Objective: To assess behavioral and characterological self-blame, identify demographic and relational correlates of self-blame, and determine the association of self-blame with psychological and clinical outcomes of chronic obstructive pulmonary disease (COPD).
Methods: Data were collected via self-report questionnaires completed by 398 individuals with COPD who had at least a 10 pack-year history of smoking. Behavioral and characterological self-blame were measured, and multiple regression was used to identify correlates of both types of self-blame. Multiple regression was also used to determine the association of self-blame with outcomes of COPD.
Results: More than one-third of participants endorsed the maximum possible score on the measure of behavioral self-blame. The perception that family members blamed the individual for having COPD (p=.001), tobacco exposure (p=.005), and general family functioning (p=.002) were associated with behavioral self-blame. Current smoking status (p=.001) and perception of blame from family (p<.001) were associated with characterological self-blame. While behavioral self-blame was associated with fewer symptoms of depression (p=.02), characterological self-blame was associated with more symptoms of depression (p=.02).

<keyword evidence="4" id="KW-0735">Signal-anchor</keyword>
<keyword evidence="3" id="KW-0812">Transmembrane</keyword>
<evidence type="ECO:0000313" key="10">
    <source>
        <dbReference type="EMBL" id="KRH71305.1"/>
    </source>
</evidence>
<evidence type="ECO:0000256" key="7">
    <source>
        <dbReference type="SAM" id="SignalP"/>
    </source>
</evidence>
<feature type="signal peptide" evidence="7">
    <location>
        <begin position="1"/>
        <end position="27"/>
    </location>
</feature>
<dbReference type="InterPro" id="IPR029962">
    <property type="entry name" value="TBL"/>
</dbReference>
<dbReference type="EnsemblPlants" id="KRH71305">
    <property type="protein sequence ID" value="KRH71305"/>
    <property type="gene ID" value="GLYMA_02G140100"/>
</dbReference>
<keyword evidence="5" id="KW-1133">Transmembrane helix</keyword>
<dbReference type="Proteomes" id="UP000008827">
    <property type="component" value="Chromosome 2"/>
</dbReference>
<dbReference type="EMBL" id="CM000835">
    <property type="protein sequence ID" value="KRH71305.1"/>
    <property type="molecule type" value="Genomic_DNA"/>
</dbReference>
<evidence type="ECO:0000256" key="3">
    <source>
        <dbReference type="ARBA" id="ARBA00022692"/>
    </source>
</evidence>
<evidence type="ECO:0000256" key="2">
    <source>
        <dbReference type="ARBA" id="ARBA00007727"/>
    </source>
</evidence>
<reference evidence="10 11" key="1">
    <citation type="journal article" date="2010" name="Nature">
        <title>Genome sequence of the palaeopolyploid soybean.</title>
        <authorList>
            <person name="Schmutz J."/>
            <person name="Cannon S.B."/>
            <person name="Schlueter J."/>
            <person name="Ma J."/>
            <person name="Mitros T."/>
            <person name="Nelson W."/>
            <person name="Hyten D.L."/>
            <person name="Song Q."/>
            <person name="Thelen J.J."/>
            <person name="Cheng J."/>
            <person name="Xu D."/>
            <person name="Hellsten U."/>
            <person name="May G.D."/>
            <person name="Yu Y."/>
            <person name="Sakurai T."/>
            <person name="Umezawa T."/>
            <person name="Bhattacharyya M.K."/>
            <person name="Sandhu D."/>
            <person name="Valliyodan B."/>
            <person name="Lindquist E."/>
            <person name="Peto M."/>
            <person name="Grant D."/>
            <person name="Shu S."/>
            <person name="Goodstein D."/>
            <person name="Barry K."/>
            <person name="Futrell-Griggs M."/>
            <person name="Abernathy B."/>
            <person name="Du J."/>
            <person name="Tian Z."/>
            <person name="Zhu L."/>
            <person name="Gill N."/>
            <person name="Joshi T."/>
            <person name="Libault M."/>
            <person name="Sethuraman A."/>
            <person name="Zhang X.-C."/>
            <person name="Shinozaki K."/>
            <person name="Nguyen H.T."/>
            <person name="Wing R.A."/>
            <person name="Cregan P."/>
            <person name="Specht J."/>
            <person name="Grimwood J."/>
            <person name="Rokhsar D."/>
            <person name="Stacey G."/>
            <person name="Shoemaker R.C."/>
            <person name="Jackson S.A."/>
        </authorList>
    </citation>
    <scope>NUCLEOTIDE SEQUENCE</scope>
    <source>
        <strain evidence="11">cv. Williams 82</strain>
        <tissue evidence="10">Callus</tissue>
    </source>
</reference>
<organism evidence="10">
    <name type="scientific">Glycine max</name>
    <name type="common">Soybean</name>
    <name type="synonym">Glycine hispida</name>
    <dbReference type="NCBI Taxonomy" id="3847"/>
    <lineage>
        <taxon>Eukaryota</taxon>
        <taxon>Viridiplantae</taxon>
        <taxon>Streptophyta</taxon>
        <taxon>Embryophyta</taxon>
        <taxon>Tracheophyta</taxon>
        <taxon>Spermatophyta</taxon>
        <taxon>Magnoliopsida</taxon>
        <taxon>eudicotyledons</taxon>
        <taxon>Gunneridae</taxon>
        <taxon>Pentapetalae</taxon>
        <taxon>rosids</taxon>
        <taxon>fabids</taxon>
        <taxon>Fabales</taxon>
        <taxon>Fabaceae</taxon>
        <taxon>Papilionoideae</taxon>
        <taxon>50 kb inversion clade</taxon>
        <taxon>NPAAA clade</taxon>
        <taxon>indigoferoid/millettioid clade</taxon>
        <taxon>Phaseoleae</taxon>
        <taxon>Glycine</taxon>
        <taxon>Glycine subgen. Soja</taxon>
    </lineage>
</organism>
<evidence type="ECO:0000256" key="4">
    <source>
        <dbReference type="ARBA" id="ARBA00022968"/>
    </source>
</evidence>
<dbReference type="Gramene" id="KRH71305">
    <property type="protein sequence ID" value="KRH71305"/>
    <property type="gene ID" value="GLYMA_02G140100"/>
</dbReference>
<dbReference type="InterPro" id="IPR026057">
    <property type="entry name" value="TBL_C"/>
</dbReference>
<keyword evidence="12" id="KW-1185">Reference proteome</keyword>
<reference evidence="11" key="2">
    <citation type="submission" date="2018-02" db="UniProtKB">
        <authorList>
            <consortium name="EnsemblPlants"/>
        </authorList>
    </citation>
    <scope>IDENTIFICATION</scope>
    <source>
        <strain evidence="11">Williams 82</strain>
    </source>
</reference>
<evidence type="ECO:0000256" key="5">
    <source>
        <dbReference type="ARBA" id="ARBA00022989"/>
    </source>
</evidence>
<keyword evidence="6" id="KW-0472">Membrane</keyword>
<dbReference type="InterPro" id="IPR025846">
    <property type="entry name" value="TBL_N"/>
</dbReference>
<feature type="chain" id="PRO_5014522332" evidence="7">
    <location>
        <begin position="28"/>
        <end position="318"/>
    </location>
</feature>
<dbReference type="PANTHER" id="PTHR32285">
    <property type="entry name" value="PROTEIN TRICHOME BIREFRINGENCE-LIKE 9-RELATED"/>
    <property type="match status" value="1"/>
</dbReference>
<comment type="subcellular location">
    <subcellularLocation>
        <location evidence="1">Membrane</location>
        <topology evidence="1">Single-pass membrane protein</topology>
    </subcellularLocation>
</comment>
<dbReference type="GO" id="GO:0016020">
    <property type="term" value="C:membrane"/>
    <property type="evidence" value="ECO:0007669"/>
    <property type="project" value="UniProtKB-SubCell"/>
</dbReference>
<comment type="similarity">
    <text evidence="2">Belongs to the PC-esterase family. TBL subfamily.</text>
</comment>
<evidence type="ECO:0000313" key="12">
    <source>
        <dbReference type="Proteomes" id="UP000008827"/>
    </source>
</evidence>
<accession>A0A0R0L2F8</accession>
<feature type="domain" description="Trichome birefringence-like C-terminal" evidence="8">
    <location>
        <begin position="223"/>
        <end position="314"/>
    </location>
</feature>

Conclusions: Individuals with COPD tend to blame themselves for smoking and other behaviors that may have led to their COPD. Smoking-related variables and the perception that family members blamed the individual for having COPD were associated with self-blame. Findings support the importance of distinguishing between behavioral and characterological self-blame in COPD, as behavioral self-blame had a negative association with depression and characterological self-blame had a positive association with depression.
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